I thank the noble Lord, Lord Adonis, for putting on record the Government’s thinking in these areas, but I would like to delve a little deeper. In Committee, a number of noble Lords, including me, used the air transport White Paper 2003 as our template for this clause. Although the Government’s policy for air transport is no skin off my nose, one way or another it affects tens, if not hundreds of thousands of people and organisations who live and work around Heathrow and Stansted airports. If an air transport NPS were carried out today from scratch, the consultation process would, as the Secretary of State, Hazel Blears, said in another place,

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The noble Lord, Lord Adonis, said that where the consultation had been only localised, it would have to go out again for national debate. Perhaps the Minister can clarify whether that means the consultation on the air transport White Paper. Given the perceived imperfections of the consultation process relating to the air transport White Paper, I would like to know where the Government stand on this. If they get it wrong, no doubt there will be numerous legal challenges that will delay the whole process, which we would all prefer to avoid.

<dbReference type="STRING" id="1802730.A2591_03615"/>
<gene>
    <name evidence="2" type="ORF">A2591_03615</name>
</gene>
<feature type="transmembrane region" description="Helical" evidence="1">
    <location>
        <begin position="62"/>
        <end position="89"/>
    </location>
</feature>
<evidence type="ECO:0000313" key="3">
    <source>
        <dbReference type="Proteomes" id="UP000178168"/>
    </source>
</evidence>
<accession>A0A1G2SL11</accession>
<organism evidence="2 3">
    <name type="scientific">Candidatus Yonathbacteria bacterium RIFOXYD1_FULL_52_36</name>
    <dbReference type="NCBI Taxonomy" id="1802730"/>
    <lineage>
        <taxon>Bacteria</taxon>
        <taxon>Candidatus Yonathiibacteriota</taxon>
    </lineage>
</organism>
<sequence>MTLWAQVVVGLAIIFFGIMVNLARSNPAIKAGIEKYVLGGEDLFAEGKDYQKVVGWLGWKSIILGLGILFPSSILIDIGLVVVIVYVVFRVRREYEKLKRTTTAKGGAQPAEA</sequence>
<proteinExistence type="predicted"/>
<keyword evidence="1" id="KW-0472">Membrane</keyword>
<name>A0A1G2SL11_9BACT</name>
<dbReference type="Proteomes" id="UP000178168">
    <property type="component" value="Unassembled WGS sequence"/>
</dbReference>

Will the Minister confirm that the White Paper, or any other dusted-down old policy, will have to be subject to all the subsequent legislation—specifically, the strategic environment assessment and the habitats directive? If I heard him correctly, he said that they would have to be.